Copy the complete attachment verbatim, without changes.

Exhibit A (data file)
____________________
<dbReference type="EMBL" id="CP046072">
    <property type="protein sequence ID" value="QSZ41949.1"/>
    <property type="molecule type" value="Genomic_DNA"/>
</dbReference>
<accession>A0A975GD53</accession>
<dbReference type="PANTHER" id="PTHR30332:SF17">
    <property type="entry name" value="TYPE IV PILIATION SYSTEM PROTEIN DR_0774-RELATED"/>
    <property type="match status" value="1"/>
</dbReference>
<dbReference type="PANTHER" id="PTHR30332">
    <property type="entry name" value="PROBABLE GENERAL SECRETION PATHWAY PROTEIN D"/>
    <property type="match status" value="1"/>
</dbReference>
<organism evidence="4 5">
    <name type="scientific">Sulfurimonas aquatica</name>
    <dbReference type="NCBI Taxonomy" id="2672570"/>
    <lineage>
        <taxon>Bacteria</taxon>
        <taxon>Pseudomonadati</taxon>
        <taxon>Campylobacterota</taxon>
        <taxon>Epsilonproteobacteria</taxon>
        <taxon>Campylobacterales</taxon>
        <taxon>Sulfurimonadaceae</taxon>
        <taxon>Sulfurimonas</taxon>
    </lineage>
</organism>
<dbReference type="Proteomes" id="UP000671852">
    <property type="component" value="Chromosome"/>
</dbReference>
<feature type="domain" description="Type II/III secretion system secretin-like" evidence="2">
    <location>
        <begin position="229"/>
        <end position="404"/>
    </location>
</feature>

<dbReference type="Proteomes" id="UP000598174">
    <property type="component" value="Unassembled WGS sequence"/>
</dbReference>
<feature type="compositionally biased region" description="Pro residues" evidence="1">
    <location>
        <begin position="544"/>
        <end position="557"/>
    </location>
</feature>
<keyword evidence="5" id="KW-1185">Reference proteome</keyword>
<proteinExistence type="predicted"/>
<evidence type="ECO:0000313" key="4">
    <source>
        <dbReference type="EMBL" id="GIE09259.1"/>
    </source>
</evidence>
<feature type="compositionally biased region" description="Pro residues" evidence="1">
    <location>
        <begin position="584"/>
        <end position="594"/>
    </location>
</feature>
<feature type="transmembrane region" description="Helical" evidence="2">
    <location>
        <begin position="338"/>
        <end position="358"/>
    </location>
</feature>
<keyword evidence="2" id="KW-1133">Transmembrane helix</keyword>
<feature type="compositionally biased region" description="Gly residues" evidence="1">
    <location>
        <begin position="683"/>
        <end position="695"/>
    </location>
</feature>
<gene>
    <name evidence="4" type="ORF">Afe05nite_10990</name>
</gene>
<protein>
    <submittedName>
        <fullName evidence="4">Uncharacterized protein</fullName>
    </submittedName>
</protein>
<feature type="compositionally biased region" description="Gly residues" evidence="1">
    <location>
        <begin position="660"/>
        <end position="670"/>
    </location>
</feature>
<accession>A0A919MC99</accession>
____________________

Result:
<dbReference type="EMBL" id="CP046072">
    <property type="protein sequence ID" value="QSZ41949.1"/>
    <property type="molecule type" value="Genomic_DNA"/>
</dbReference>
<accession>A0A975GD53</accession>
<dbReference type="PANTHER" id="PTHR30332:SF17">
    <property type="entry name" value="TYPE IV PILIATION SYSTEM PROTEIN DR_0774-RELATED"/>
    <property type="match status" value="1"/>
</dbReference>
<dbReference type="PANTHER" id="PTHR30332">
    <property type="entry name" value="PROBABLE GENERAL SECRETION PATHWAY PROTEIN D"/>
    <property type="match status" value="1"/>
</dbReference>
<organism evidence="4 5">
    <name type="scientific">Sulfurimonas aquatica</name>
    <dbReference type="NCBI Taxonomy" id="2672570"/>
    <lineage>
        <taxon>Bacteria</taxon>
        <taxon>Pseudomonadati</taxon>
        <taxon>Campylobacterota</taxon>
        <taxon>Epsilonproteobacteria</taxon>
        <taxon>Campylobacterales</taxon>
        <taxon>Sulfurimonadaceae</taxon>
        <taxon>Sulfurimonas</taxon>
    </lineage>
</organism>
<dbReference type="Proteomes" id="UP000671852">
    <property type="component" value="Chromosome"/>
</dbReference>
<feature type="domain" description="Type II/III secretion system secretin-like" evidence="2">
    <location>
        <begin position="229"/>
        <end position="404"/>
    </location>
</feature>

<dbReference type="Proteomes" id="UP000598174">
    <property type="component" value="Unassembled WGS sequence"/>
</dbReference>
<feature type="compositionally biased region" description="Pro residues" evidence="1">
    <location>
        <begin position="544"/>
        <end position="557"/>
    </location>
</feature>
<keyword evidence="5" id="KW-1185">Reference proteome</keyword>
<proteinExistence type="predicted"/>
<evidence type="ECO:0000313" key="4">
    <source>
        <dbReference type="EMBL" id="GIE09259.1"/>
    </source>
</evidence>
<feature type="compositionally biased region" description="Pro residues" evidence="1">
    <location>
        <begin position="584"/>
        <end position="594"/>
    </location>
</feature>
<feature type="transmembrane region" description="Helical" evidence="2">
    <location>
        <begin position="338"/>
        <end position="358"/>
    </location>
</feature>
<keyword evidence="2" id="KW-1133">Transmembrane helix</keyword>
<feature type="compositionally biased region" description="Gly residues" evidence="1">
    <location>
        <begin position="683"/>
        <end position="695"/>
    </location>
</feature>
<gene>
    <name evidence="4" type="ORF">Afe05nite_10990</name>
</gene>
<protein>
    <submittedName>
        <fullName evidence="4">Uncharacterized protein</fullName>
    </submittedName>
</protein>
<feature type="compositionally biased region" description="Gly residues" evidence="1">
    <location>
        <begin position="660"/>
        <end position="670"/>
    </location>
</feature>
<accession>A0A919MC99</accession>